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P2RY12-associated Bleeding Disorder

This is a bleeding disorder due to a blood protein (P2RY12) defect and was first described in Greater Swiss Mountain Dogs.

Found in

1 in 2,500 dogs

in our testing

Key Signs

Excessive and prolonged bleeding after trauma or surgery, Spontaneous bleeding is unlikely

Age of Onset

At birth

Present at birth


Autosomal Recessive

For autosomal recessive disorders, dogs with two copies of the variant are at risk of developing the condition. Dogs with one copy of the variant are considered carriers and are usually not at risk of developing the disorder. However, carriers of some complex variants grouped in this category may be associated with a low risk of developing the disorder. Individuals with one or two copies may pass the disorder-associated variant to their puppies if bred.

Likelihood of the Condition

Moderate-high likelihood

At risk dogs are likely to show signs of this disease in their lifetime.

What to Do

Here’s how to care for a dog with P2RY12 bleeding defect

Partner with your veterinarian to make a plan regarding your dog’s well-being, including any insights provided through genetic testing. If your pet is at risk or is showing signs of this disorder, then the first step is to speak with your veterinarian.

For Veterinarians

Here’s what a vet needs to know about P2RY12 bleeding defect

This disorder may lead to excessive bleeding in the event of surgery or trauma. The excessive bleeding is caused by a failure of blood platelet aggregation, and may potentially be fatal. Spontaneous bleeding is usually not encountered in affected dogs.

Affected dogs should be monitored closely for excessive and prolonged bleeding during and after any required surgical procedures or after any trauma. Blood or platelet transfusions should be provided as necessary to ensure proper clotting if other means are unsuccessful.

For Breeders

Planning to breed a dog with this genetic variant?

There are many responsibilities to consider when breeding dogs. Regardless of test results it is important that your dog is in good general health and that you are in a position to care for the puppies if new responsible owners are not found. For first time or novice breeders, advice can be found at most kennel club websites.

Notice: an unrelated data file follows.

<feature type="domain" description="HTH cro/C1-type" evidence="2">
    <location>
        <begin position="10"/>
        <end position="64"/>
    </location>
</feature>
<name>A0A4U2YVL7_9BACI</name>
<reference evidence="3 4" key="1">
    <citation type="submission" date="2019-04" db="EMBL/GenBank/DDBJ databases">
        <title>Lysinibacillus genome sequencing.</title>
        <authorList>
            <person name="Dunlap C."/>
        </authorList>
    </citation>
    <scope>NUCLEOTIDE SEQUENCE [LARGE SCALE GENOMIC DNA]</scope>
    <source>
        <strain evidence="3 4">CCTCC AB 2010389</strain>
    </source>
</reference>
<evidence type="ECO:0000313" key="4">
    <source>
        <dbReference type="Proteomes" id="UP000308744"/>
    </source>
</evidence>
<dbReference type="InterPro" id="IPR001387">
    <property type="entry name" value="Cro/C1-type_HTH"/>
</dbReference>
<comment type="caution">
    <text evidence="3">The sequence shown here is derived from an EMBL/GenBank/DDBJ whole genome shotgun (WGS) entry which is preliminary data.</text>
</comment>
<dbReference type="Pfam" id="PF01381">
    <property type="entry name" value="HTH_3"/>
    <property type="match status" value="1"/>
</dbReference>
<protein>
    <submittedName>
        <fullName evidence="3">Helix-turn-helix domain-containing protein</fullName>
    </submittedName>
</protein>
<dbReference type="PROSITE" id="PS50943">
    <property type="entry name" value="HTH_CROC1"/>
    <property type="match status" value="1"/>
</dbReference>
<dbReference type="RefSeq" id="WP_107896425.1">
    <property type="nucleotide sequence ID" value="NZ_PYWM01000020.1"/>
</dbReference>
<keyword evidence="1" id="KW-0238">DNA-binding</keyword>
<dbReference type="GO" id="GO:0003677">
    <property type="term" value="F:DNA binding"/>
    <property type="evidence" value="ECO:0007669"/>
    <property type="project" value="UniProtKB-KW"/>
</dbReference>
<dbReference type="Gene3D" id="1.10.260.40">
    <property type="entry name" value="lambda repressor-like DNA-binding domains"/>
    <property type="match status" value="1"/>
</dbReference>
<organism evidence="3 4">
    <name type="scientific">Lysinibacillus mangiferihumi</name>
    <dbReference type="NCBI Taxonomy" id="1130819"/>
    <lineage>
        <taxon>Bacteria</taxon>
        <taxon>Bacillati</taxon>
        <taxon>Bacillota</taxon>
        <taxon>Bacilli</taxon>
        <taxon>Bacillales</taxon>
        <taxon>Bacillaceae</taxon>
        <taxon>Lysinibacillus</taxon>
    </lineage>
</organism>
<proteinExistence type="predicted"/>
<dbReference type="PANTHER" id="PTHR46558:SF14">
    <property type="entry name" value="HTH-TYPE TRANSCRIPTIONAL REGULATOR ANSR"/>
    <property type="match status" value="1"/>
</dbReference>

This disease is autosomal recessive meaning that two copies of the mutation are needed for disease signs to be shown. A carrier dog with one copy of the P2RY12 bleeding defect mutation can be safely bred with a clear dog with no copies of the P2RY12 bleeding defect mutation. About half of the puppies will have one copy (carriers) and half will have no copies of the P2RY12 bleeding defect mutation. A dog with two copies of the P2RY12 bleeding defect mutation can be safely bred with a clear dog. The resulting puppies will all be carriers. Puppies in a litter which is expected to contain carriers should be tested prior to breeding. Carrier to carrier matings are not advised as the resulting litter may contain affected puppies. Please note: It is possible that disease signs similar to the ones caused by the P2RY12 bleeding defect mutation could develop due to a different genetic or clinical cause.

Technical Details

Gene P2RY12
Variant Deletion
Chromosome 23
Coordinate Start 45,909,989
Coordinate End 45,909,987

All coordinates reference CanFam3.1

References & Credit

Credit to our scientific colleagues:

Boudreaux, M. K., & Martin, M. (2011). P2Y12 receptor gene mutation associated with postoperative hemorrhage in a Greater Swiss Mountain dog. Veterinary Clinical Pathology, 40(2), 202–206. View the article